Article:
If you’re hunting for a job, you know the routine: apply, apply, apply, then hope for an interview. Whether you apply on line, on paper, or (most effectively) through a connection your first interview is your chance to really differentiate yourself from other candidates. How can you move from the first interview to the next, and next, and finally the job offer? Here are 6 tips, based on years of interviewing and being interviewed.

Do Your Research

Before the interview, learn whatever you can about the company, industry, role and people you will be meeting. Don’t just look at the company website; investigate industry groups, competitors, stock market filings, and LinkedIn. Use your network! Ask friends and colleagues what they know about the company, product, position or people. Go into the interview knowing more than just what’s in the job listing!

Know Your Value Proposition

What’s special about you? What makes you the best person for the job? Be able to articulate it quickly and crisply, and back it up with examples. Practice saying this over and over until you feel comfortable with what you are promising

Have Star Stories

‘Star Stories’ are short examples you use to answer questions. Whether the question is ‘tell me about a time that….’ or ‘what’s your greatest weakness’ you should have a brief, real-life example that shows your abilities. Keep it under 2 minutes, focused on what you did to make a difference. If others were involved, give them credit — but keep yourself and your accomplishments at the center.

Know Your Red Flags

The interview is a chance for both you and the company to test the fit, so know what you need and can’t tolerate. Everyone has something that they must, or must not, see in a job or workplace. The only question is whether yours and the company’s match up. Know what your non-negotiables are. It might be a location, or the lack of flexible hours, or an amount of travel. Explore these topics with open-ended questions (‘how much travel is involved?’) Have prepared answers and be able to state your boundaries calmly and without being defensive.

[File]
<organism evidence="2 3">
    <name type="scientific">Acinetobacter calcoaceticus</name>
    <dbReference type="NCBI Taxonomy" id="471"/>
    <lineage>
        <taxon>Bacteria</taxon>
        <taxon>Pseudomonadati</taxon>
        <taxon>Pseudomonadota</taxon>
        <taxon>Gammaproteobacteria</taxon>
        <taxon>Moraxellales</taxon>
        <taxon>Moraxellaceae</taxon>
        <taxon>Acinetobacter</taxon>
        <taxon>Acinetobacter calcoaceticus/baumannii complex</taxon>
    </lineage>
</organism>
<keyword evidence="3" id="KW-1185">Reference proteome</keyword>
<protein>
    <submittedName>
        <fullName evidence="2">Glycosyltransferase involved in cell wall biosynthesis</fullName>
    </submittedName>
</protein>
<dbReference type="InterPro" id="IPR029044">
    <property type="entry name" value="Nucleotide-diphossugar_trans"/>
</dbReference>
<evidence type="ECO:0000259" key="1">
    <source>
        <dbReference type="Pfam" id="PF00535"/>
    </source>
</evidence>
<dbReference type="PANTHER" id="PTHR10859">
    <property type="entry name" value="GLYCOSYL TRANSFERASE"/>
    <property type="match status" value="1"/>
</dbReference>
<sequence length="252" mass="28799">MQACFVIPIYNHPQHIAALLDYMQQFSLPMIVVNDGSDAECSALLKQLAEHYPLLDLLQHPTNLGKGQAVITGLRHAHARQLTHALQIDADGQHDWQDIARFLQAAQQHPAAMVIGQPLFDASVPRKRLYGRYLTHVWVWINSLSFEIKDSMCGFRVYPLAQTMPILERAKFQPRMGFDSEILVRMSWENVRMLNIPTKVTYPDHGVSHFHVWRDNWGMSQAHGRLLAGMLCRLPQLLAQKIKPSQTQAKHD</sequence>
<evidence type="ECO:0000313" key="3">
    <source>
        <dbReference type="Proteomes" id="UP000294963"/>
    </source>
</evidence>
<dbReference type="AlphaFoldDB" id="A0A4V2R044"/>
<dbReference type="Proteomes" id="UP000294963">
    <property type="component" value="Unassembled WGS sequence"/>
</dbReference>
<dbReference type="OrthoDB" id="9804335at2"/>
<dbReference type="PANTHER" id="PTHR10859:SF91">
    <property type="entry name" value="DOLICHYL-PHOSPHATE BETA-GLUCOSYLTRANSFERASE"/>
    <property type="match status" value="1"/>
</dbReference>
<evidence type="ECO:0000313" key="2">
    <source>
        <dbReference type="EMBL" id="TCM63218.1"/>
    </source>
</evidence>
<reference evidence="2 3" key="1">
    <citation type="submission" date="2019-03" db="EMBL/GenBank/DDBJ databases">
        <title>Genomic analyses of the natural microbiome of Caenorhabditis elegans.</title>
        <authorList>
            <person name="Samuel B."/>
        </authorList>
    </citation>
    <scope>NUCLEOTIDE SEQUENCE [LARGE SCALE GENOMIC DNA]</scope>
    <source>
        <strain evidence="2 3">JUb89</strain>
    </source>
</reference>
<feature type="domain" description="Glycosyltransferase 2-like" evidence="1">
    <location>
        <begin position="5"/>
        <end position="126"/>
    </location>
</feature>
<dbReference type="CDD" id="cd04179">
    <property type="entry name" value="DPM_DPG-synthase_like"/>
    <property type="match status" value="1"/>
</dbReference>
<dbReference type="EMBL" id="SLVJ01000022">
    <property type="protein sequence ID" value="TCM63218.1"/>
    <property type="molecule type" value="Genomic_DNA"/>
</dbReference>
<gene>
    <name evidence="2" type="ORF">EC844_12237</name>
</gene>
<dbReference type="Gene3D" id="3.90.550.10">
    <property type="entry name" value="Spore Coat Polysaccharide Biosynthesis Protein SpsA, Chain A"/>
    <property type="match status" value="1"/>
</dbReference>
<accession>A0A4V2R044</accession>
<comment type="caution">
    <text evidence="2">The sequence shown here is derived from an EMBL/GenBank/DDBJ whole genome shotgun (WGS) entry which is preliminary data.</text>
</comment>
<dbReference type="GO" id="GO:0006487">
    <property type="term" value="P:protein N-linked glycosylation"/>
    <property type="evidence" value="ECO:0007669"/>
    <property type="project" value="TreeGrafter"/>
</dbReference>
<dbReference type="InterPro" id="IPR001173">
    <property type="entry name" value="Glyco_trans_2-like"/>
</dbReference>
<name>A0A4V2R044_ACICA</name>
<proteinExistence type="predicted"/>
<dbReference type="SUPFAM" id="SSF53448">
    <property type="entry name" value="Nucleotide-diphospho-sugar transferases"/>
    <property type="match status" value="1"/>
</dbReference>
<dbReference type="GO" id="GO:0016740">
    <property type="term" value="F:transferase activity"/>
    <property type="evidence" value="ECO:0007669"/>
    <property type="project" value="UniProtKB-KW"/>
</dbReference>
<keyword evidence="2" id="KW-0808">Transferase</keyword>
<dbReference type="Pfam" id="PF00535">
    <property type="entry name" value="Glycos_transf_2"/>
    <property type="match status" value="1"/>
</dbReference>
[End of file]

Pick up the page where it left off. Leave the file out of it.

Ask The Right Questions

Your research should give you questions about the company to ask: about the competitive environment, new entrants, threats…and be prepared with your own thoughts. They might ask you these questions too! Ask about the normal day-to-day office routine, how people work together, what are the team’s strengths, where are they looking to improve. Ask open ended questions — not yes or no ones. You will get much more information! Is this your first interview with the company? Save the questions on salary for later rounds.

Ask For the Job

At the end of the interview, ask yourself: ‘Do I want this job?’. If the answer is a firm ‘No’ it’s OK to thank the interviewer for her time and say that it’s not a good fit. Give a concrete reason (‘I am looking for a role with direct managerial responsibilities’). If you do still want the job, or you aren’t sure yet, re-state your interest. Ask what else you can share that will help them decide to hire you. Ask what the next steps are.

interview checklist pixy

Send a thank-you note after the interview, too. I am always amazed at how many people don’t do this, and what a difference it can make. Whatever happens in the interview, stay calm. An interview is a conversation, and it’s good practice for all of the other interviews you will have in the future. Keep practicing, stay positive keep trying to move forward. And when the right job comes along, you will ace the interview! http://www.mscareergirl.com/2017/04/04/job-hunting-ace-next-interview/

One clap, two clap, three clap, forty?

By clapping more or less, you can signal to us which stories really stand out.